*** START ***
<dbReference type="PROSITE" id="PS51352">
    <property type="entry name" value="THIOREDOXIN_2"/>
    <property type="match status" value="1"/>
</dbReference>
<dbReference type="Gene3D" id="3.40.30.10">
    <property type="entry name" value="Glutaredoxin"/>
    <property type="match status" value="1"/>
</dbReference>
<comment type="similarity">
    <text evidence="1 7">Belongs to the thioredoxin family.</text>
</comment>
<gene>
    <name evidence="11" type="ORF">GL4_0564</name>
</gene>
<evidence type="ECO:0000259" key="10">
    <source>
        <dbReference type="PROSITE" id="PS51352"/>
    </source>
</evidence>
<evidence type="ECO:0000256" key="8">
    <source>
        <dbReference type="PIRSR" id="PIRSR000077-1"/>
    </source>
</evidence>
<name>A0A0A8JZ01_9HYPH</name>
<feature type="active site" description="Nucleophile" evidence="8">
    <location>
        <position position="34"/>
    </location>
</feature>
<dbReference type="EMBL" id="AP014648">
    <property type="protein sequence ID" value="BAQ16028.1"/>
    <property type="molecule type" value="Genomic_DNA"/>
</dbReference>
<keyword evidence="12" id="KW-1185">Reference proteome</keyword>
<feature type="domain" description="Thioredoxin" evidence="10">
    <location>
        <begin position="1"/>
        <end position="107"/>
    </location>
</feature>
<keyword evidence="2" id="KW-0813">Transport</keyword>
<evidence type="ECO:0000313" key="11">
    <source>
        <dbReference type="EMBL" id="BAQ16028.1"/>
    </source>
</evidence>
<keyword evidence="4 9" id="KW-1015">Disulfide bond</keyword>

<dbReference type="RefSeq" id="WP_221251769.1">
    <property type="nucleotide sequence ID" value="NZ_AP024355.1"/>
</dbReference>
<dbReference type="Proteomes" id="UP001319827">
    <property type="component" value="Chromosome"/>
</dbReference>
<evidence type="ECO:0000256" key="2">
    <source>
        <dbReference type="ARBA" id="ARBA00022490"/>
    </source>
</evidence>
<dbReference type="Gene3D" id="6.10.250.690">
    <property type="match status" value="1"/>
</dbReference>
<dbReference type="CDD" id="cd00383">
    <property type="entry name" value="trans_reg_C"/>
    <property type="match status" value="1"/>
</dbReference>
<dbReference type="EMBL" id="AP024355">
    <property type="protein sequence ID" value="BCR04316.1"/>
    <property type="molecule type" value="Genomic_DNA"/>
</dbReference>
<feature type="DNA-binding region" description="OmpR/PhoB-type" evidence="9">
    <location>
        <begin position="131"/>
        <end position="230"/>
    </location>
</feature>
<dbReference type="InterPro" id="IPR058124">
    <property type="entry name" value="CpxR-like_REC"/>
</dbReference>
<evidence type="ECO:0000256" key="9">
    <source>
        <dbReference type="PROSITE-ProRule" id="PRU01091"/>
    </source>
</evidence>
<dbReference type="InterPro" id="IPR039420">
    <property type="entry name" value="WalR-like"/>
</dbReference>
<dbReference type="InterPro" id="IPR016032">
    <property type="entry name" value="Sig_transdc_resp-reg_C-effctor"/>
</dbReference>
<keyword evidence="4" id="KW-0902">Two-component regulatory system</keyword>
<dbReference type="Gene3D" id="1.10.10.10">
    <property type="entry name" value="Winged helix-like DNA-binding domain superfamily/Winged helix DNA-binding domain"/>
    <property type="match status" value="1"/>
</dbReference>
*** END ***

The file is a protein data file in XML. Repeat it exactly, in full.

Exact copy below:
<dbReference type="PROSITE" id="PS51352">
    <property type="entry name" value="THIOREDOXIN_2"/>
    <property type="match status" value="1"/>
</dbReference>
<dbReference type="Gene3D" id="3.40.30.10">
    <property type="entry name" value="Glutaredoxin"/>
    <property type="match status" value="1"/>
</dbReference>
<comment type="similarity">
    <text evidence="1 7">Belongs to the thioredoxin family.</text>
</comment>
<gene>
    <name evidence="11" type="ORF">GL4_0564</name>
</gene>
<evidence type="ECO:0000259" key="10">
    <source>
        <dbReference type="PROSITE" id="PS51352"/>
    </source>
</evidence>
<evidence type="ECO:0000256" key="8">
    <source>
        <dbReference type="PIRSR" id="PIRSR000077-1"/>
    </source>
</evidence>
<name>A0A0A8JZ01_9HYPH</name>
<feature type="active site" description="Nucleophile" evidence="8">
    <location>
        <position position="34"/>
    </location>
</feature>
<dbReference type="EMBL" id="AP014648">
    <property type="protein sequence ID" value="BAQ16028.1"/>
    <property type="molecule type" value="Genomic_DNA"/>
</dbReference>
<keyword evidence="12" id="KW-1185">Reference proteome</keyword>
<feature type="domain" description="Thioredoxin" evidence="10">
    <location>
        <begin position="1"/>
        <end position="107"/>
    </location>
</feature>
<keyword evidence="2" id="KW-0813">Transport</keyword>
<evidence type="ECO:0000313" key="11">
    <source>
        <dbReference type="EMBL" id="BAQ16028.1"/>
    </source>
</evidence>
<keyword evidence="4 9" id="KW-1015">Disulfide bond</keyword>

<dbReference type="RefSeq" id="WP_221251769.1">
    <property type="nucleotide sequence ID" value="NZ_AP024355.1"/>
</dbReference>
<dbReference type="Proteomes" id="UP001319827">
    <property type="component" value="Chromosome"/>
</dbReference>
<evidence type="ECO:0000256" key="2">
    <source>
        <dbReference type="ARBA" id="ARBA00022490"/>
    </source>
</evidence>
<dbReference type="Gene3D" id="6.10.250.690">
    <property type="match status" value="1"/>
</dbReference>
<dbReference type="CDD" id="cd00383">
    <property type="entry name" value="trans_reg_C"/>
    <property type="match status" value="1"/>
</dbReference>
<dbReference type="EMBL" id="AP024355">
    <property type="protein sequence ID" value="BCR04316.1"/>
    <property type="molecule type" value="Genomic_DNA"/>
</dbReference>
<feature type="DNA-binding region" description="OmpR/PhoB-type" evidence="9">
    <location>
        <begin position="131"/>
        <end position="230"/>
    </location>
</feature>
<dbReference type="InterPro" id="IPR058124">
    <property type="entry name" value="CpxR-like_REC"/>
</dbReference>
<evidence type="ECO:0000256" key="9">
    <source>
        <dbReference type="PROSITE-ProRule" id="PRU01091"/>
    </source>
</evidence>
<dbReference type="InterPro" id="IPR039420">
    <property type="entry name" value="WalR-like"/>
</dbReference>
<dbReference type="InterPro" id="IPR016032">
    <property type="entry name" value="Sig_transdc_resp-reg_C-effctor"/>
</dbReference>
<keyword evidence="4" id="KW-0902">Two-component regulatory system</keyword>
<dbReference type="Gene3D" id="1.10.10.10">
    <property type="entry name" value="Winged helix-like DNA-binding domain superfamily/Winged helix DNA-binding domain"/>
    <property type="match status" value="1"/>
</dbReference>